One of the zombies charged him. He swung the sword neatly over his head and spun so that the charging zombie impaled itself on the blade. He drew the sword upwards through the zombie, slicing it in half.

Another zombie came up behind him, snapping its jaws next to his ear. He didn't flinch as he elbowed the zombie in its throat and smashed it backwards. Two new zombies fell on the fallen one, ripping it to shreds as they attempted to get the black-haired boy.

He was good with the sword but I didn't think he was good enough to fight his way out of the horde of zombies that were rapidly beginning to surround him. Several more of the restrained zombies had broken loose.

I suddenly had a zombie in my face. Its hot breath coated my skin as its teeth snapped together less than a foot from the end of my nose.

I screamed, took a step backwards and accidentally knocked into a tray of surgical equipment that should not have been left in the middle of the walkway. Someone was going to get in trouble for leaving it there. Assuming they hadn't already been eaten.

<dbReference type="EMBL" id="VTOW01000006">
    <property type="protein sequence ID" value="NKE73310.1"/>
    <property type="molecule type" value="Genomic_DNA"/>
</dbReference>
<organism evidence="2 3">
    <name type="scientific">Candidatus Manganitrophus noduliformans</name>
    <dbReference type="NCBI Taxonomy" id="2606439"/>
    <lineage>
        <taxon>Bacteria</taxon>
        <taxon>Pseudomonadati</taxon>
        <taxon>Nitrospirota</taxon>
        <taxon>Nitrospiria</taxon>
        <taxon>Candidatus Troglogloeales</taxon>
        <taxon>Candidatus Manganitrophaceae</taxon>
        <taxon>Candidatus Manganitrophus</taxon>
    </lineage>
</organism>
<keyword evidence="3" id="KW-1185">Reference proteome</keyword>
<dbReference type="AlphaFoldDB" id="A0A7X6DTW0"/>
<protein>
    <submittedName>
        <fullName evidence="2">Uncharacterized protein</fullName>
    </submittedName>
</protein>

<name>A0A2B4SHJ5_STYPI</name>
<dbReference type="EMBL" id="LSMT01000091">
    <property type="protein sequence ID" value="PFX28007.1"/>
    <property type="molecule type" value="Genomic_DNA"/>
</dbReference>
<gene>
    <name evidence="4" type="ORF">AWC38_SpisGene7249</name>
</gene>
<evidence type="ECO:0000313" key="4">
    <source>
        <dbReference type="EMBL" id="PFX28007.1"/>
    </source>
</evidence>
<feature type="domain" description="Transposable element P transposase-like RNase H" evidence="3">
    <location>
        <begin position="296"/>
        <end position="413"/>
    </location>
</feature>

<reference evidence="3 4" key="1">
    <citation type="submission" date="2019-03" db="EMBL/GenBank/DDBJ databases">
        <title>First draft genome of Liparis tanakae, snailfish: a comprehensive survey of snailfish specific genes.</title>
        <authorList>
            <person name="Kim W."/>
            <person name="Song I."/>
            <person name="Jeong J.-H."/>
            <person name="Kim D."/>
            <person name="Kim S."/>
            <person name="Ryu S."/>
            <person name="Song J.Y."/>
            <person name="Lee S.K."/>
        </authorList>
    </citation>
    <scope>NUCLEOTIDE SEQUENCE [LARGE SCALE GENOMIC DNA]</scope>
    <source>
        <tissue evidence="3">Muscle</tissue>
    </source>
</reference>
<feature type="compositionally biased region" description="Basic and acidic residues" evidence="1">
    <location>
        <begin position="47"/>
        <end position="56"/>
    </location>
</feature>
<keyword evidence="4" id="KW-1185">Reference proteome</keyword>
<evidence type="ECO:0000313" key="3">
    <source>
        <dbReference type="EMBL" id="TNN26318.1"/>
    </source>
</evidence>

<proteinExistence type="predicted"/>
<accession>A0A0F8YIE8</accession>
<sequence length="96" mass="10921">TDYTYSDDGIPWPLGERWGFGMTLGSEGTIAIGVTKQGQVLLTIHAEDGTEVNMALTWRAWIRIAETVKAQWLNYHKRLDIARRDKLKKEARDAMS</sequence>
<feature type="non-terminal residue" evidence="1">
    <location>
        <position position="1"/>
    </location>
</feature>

Eaten the way I was about to be.

The tray fell to the ground with a metallic clank. The zombie swooped down towards me, blood dripping from its teeth. It had chewed its own arm off to escape its restraints.

“Stop!” I screamed. “Get away!”

The zombie stopped mid-motion. It stared at me through glazed, confused eyes as it took two steps backwards and snapped its teeth again.

The black-haired boy stopped fighting the zombies. He turned around and saw me sitting on the floor less than three feet away from the zombie that had just inexplicably stopped attacking me less than two seconds before it would have ripped my throat out.

The black-haired boy grinned at me. His left eye was dead and white. A chunk of flesh was missing from his jaw. I could see his jawbone and his teeth through the hole that it had left behind. “Pilar,” he said.

I screamed.

BOOK: After The Apocalypse (Book 2): Church of Chaos
13.75Mb size Format: txt, pdf, ePub
ads